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Compare 1577 edition: 1 After this, vpon the first day of Iulie, Rice prince of Southwales, Matth. Paris. Matth. West. with diuerse other lords and nobles of Wales, did homage both to the king and to his sonne Henrie at Woodstocke. Hamline the kings bastard brother married the countesse of Warren, the widow of William earle of Mortaigne bastard sonne to king Stephan. Anno Reg. 10 Homage of the welshmen. This countesse was the sole daughter and heire of William the third earle of Warren, which went with Lewes king of France into the holie land, and there died. Soone after, N. Triuet. the Welshmen rebelling with their prince Rice and his vncle Owen, did many mischéefes on the marshes: and by the death of Walter Gifford earle of Buc|kingham (who deceased this yeare without heire) that earledome came to the kings hands.

Compare 1577 edition: 1 On the 20. daie of September were three circles seene to compasse the sun, Matth. Paris. and so continued the space of thrée houres togither: which when they vanished a|waie, two sunnes appeared and sprang foorth after a maruellous maner. Which strange sight the com|mon people imagined to be a signe or token of the controuersie then kindling betwixt the king and the archbishop.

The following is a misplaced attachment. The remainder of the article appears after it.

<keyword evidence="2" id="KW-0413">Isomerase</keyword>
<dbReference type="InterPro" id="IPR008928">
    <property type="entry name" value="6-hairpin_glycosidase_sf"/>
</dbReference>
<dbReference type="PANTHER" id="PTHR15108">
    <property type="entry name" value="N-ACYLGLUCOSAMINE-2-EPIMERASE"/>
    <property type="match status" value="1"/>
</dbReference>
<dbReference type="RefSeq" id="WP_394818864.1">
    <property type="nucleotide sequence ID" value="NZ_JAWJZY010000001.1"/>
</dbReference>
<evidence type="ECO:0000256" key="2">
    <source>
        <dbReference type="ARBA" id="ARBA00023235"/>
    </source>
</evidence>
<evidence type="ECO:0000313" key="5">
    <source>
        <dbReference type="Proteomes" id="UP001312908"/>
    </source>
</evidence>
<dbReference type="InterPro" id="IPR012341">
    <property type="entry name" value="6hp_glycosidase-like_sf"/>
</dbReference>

Compare 1577 edition: 1 About this time the king called a parlement at Westminster, to treat of matters concerning the commonwealth,Discord still kindleth be|twixt the king and the archb. wherein great discord arose betwixt the king & archbishop Becket, about certeine points touching the liberties of the church. For the king ha|uing an earnest zeale vnto iustice, and commanding the iudges to punish offenders without respect, vn|derstood by their information, that manie things by them of the spiritualtie (against whome their authori|tie might not be extended) were committed contra|rie to common order: as theft, rapine, murther, and manslaughter; in so much that in his presence it was made notorious, that sith the beginning of his reigne, aboue an hundred manslaughters had béene committed within his realme of England by préests and men of religious orders. Herevpon being moo|ued in mind,Murthers committed by préests. he set forth lawes against the spiritual|tie, wherein he shewed his zeale of iustice. For as the cause procéeded from the bishops of that age, so did the fault also, sith contrarie to their owne canons they permitted préests to liue ouer licentiouslie with|out due correction, studieng onelie to mainteine the liberties and immunities of the church, W. Paruus. and not to re|forme the irregularitie of the regulars. Matth. Paris. Of this crew was one Philip de Broc, a canon of Bedford, who being arreigned before the kings iusticer for a mur|ther, vttered disdainefull words against the same i [...]|sticer: which when he could not denie before the arch|bishop, he was depriued of his prebend, and banished the land for two yeares space.

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